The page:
Port Tobacco Players Death of a SalesmanBy Lisa Kay Morton • Oct 1st, 2007 • Category: Reviews, Stand Out!
Listen to Lisa Kay Morton discuss Port Tobacco Players’ production of Death of a Salesman [MP3 5:12 2.4MB].
It may be that Arthur Miller’s Death of a Salesman is the greatest American drama ever written. That view is commonly held, anyway, and regardless of which superlatives one chooses to attach to it, it is beyond question a complicated, difficult piece, and any theater attempting it has its work cut out for it. People have written doctoral theses on this play; it is easy to question whether any community theater could pull it off — But the Port Tobacco Players production succeeds admirably.
It is set in the year it was written, 1949, when the modern “American dream” was just being shaped and some people were realizing they’d been cheated out of it. Willy Loman is one of those men. A traveling salesman for 36 years, he has lost his touch and lost the respect of his employers and his sons. His behavior is increasingly erratic as he contemplates the merits of suicide and the death benefits of a life insurance policy to better provide for his family. “After all the highways, and the trains, and the appointments, and the years, you end up worth more dead than alive.”
First time director Darren Longley may have just presented his first production but it has been more than a short-term effort. A gifted actor and writer, Longley has meticulously directed the piece in his head for 20 years. His minimal black box set, brilliant lighting design (Lighting Designer-WATCH award winner, Leslie Wanko) showcase brilliant crisp blocking and stage pictures and a pace that pulls the audience seamlessly from one tableau to the next. Longley deconstructs the American myth of success powerfully and simply. The audience was riveted. I cannot remember a show in years where the audience was so spellbound- riveted to the drama on stage.
Willy Loman, the titular salesman and the American equivalent of Hamlet in terms of complexity is an absolutely stellar accomplishment for mercurial actor, Bob White. Willy has a salesman’s quick, eager smile and expansiveness, yet he is never far from the rage and bewilderment that keep him shambling between the dismal present and the hallucinatory past. Even White’s sheer size works for him; when he sags, his massive body seems to implode. It is also jarring, and utterly appropriate; to see such a large man physically pushed around by the other, smaller men in the play. And I will always be haunted by the image of Willy’s infantile fragility when he shields his face with his hands, palms outward, before an angry, confrontational Biff. Veteran actor White takes the cast and audience alike through an emotional vortex with no respite until the dismal conclusion.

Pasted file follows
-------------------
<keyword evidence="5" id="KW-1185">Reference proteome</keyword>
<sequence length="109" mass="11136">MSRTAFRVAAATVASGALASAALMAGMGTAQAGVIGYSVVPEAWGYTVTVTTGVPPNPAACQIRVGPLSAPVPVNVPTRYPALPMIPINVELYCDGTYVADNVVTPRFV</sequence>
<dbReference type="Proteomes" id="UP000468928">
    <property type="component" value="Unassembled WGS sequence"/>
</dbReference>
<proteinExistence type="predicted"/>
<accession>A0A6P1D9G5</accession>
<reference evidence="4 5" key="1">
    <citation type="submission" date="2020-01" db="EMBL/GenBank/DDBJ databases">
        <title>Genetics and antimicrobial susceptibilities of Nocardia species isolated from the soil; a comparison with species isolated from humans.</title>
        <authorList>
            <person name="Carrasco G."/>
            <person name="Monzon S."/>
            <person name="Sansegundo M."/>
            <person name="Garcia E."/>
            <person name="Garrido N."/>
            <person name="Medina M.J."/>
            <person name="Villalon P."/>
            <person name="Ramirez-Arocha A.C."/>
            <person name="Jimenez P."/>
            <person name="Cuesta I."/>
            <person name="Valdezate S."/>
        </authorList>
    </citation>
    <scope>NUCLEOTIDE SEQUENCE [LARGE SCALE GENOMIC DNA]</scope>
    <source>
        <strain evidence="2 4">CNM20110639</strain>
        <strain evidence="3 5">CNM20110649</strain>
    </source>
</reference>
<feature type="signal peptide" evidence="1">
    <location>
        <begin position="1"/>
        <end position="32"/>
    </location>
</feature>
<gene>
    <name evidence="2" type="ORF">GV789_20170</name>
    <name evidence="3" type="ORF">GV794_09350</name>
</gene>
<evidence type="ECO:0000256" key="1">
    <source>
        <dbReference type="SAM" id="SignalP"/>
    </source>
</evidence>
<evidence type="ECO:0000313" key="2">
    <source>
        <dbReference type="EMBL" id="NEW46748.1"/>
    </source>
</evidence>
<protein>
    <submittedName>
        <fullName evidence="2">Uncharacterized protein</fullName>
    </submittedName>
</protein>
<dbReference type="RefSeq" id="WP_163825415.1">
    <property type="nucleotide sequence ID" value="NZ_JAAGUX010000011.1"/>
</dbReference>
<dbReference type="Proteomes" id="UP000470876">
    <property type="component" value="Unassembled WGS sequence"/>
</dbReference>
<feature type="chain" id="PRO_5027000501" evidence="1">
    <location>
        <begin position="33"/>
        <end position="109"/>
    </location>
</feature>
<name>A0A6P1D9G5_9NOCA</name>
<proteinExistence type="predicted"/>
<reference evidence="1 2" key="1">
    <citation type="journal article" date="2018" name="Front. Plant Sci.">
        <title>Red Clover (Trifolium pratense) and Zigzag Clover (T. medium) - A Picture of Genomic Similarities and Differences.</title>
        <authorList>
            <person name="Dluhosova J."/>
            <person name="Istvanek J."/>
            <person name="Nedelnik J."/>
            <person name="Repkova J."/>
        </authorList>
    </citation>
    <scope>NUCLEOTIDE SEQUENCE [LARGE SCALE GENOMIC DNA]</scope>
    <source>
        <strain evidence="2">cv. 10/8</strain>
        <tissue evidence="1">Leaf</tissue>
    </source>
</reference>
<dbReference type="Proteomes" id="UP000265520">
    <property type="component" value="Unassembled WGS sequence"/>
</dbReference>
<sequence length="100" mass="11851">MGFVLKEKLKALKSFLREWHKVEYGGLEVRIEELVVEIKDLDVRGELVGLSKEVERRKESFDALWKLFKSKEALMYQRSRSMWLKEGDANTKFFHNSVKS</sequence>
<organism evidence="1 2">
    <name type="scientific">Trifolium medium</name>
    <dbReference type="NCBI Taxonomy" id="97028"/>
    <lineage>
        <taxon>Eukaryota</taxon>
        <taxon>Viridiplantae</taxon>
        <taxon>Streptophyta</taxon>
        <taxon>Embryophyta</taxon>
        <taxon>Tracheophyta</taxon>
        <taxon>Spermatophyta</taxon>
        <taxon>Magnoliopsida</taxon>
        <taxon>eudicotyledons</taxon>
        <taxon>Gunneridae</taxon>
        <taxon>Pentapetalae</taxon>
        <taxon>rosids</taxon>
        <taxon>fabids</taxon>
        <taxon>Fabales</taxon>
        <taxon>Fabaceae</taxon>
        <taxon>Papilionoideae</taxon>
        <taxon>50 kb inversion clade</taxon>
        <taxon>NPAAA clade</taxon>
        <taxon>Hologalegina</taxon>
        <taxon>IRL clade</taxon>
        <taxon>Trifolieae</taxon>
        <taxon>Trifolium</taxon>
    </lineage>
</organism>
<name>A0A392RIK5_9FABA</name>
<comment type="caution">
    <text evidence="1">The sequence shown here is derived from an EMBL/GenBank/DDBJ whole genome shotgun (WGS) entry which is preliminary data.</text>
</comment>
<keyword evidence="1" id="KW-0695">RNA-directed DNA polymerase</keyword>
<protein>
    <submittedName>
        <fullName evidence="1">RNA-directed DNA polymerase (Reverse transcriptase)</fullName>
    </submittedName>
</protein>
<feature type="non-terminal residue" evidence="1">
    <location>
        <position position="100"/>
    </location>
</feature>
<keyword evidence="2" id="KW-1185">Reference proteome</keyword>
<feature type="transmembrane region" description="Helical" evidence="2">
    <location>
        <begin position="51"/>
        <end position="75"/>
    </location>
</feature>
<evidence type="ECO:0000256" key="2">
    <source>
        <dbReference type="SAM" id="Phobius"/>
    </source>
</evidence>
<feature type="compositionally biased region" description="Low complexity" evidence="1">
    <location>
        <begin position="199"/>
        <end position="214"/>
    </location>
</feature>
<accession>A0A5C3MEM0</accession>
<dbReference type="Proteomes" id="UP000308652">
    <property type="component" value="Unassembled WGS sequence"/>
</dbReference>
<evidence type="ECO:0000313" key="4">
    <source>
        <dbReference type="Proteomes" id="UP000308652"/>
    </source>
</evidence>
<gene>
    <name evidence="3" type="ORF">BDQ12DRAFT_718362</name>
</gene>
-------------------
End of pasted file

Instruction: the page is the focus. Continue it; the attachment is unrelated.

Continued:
Linda Loman knows that “a small man can be just as exhausted as a great man” and actress Kim Bessler‘s emotionally charged performance catches every glint of Linda Loman’s love for her husband and fierce anger at her sons, Biff and Happy, over their casually thoughtless treatment of Willy in an authentic and riveting performance. Her chemistry with the other performers is considerable and her range never less than impressive.
The Loman sons invest admirably in their roles. Alexander Deleon as former football hero Biff is not a good physical cast but rides the emotional aspects of the role capably and pulls out a roaring burst of energy at the end of the show. The final showdown between Biff and Willy, in which rage is somehow transmuted into groping love, is beautifully handled by both actors. The over-eager Happy (Sean Hare) is desperate for scraps of attention and projects all the longing of the second son desperate for his father’s approval.
Miller, unlike most other playwrights, has the gift of creating small roles that allow good actors to score indelible impressions with a few scant moments of stage time. The supporting performers in this production seize the opportunity. Lynne Bouchard as ‘The Woman’ with her haunting backstage laugh almost makes Willie’s cruel betrayal of Linda perfectly understandable. David Standish as earnest, goal-centered Bernard admirably balanced the complexity of a tattle-tale with good intentions into a sympathetic character. Also notable was John Scheer as the mystical Uncle Ben, the debonair success-image of Willy’s hallucinations, and Dan Stacier as Willy’s gruff, argumentative and ultimately beneficent next-door neighbor Charley. Stacier gave a very genuine, authentic performance as did Steve Claggett‘s practical portrayal of the business-minded Howard.
“Willie Loman never made a lot of money. His name was never in the paper. He’s not the finest character that ever lived. But he’s a human being, and a terrible thing is happening to him. So attention must be paid. He’s not to be allowed to fall in his grave like an old dog. Attention, attention must finally be paid to such a person.” Linda Loman, Act 1
Attention must be paid. This is, quite simply, a wonderful production of a great American classic. Gives this performance the attention it deserves.
Performances continue through October 14th at Port Tobacco Playhouse in LaPlata, MD. Ticket information is available at www.ptplayers.com.
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